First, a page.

Taking the road less traveled
Imagine fields and fields of bright purple under a deep blue sky. With every breath you experience the true scent of Provence. We arrived in Provence just as the lavender is at its peak, which happens sometime between late June and mid-July. The large bushes of little purple and mauve flowers are springing with color.
On this leg of my expedition, I must leave all the main roads, and take the roads less traveled. It's along the narrow (really narrow) curvey dirt roads that I will find the vantage points that will really show Provence as it was meant to be seen.
I've learned a thing or two
The thing about traveling and getting to know new places is there is so much to learn about the local culture and customs, and just way of life.
Lavender is a primary driver for the economy in much of this area of France. From Valensole to Gorde to Sault, lavender production, the sale of lavender products, and the welcoming of tourists to see the lavendar fields are a way of life.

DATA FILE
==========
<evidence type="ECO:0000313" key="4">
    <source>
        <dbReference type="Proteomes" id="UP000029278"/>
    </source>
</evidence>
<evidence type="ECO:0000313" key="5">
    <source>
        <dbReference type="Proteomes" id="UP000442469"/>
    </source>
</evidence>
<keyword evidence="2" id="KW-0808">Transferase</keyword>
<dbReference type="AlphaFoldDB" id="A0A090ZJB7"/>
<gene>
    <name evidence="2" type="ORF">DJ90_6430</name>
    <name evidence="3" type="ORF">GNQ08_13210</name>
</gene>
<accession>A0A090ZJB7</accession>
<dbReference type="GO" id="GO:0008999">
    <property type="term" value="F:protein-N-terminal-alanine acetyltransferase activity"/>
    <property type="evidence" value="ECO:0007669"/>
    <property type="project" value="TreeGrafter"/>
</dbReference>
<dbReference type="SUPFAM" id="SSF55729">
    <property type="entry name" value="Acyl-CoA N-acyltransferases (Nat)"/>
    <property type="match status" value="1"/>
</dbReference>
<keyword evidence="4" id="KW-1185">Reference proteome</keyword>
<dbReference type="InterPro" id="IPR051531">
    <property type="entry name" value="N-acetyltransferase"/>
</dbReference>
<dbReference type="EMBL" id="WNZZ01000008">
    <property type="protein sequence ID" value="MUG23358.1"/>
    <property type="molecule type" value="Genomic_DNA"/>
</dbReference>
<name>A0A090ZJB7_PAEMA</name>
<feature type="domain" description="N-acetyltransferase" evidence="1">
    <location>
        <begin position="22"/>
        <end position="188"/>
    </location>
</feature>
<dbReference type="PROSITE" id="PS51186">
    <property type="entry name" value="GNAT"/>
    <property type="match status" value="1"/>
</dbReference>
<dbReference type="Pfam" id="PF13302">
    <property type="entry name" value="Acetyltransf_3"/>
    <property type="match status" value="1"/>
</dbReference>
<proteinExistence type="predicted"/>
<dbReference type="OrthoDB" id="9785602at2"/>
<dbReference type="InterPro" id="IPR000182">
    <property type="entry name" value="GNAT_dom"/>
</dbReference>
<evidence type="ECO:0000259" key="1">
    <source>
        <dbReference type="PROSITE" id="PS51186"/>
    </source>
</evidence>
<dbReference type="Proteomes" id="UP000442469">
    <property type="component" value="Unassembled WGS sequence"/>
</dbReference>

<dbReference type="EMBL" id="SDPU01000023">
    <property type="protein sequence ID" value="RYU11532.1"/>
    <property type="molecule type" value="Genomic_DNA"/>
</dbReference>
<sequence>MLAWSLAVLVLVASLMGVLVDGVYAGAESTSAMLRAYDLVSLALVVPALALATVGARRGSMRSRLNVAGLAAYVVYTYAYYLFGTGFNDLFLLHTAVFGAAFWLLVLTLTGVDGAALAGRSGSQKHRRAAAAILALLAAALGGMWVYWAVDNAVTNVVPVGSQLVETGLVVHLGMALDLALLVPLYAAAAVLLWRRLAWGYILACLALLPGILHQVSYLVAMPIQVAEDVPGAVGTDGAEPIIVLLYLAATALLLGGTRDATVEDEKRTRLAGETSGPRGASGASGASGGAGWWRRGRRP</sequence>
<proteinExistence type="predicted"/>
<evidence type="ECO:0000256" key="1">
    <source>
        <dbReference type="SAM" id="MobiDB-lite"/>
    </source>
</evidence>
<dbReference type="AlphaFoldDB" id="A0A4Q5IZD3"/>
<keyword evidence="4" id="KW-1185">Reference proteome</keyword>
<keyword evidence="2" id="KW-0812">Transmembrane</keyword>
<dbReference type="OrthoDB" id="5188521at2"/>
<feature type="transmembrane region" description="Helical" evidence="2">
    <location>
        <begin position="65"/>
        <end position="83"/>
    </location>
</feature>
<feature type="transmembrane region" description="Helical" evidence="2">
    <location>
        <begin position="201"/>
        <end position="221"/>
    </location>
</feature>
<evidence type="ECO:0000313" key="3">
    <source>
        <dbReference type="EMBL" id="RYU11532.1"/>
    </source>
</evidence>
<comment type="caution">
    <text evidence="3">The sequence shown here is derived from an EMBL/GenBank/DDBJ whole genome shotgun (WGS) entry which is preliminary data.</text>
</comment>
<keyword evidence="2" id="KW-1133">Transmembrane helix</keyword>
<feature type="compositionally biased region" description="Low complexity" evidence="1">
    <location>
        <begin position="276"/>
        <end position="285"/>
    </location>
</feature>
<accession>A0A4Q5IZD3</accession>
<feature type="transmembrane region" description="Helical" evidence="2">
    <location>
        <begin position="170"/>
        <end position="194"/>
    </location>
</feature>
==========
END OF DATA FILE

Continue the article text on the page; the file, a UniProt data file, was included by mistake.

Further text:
The area is also active in beekeeping. It is a win-win. The bees pollinate the lavendar, increasing the essential oils it can produce. The sweet nectar from the lavender produces some of the best honey. The loud buzzing (like a freight train!) as you enter the fields is a reminder that I'm just a visitor, and I do my best not to disrupt the natural give and take of the plants and bees.
But lavendar isn't the only sweet treat to find. As you move closer to Gorde, you'll find cherries, grapes, olives, tyme, and so many other sweet spices. I enjoy seeing the local food production and partaking in its yumminess.
I'll post photos for purchase from this region soon. Check back!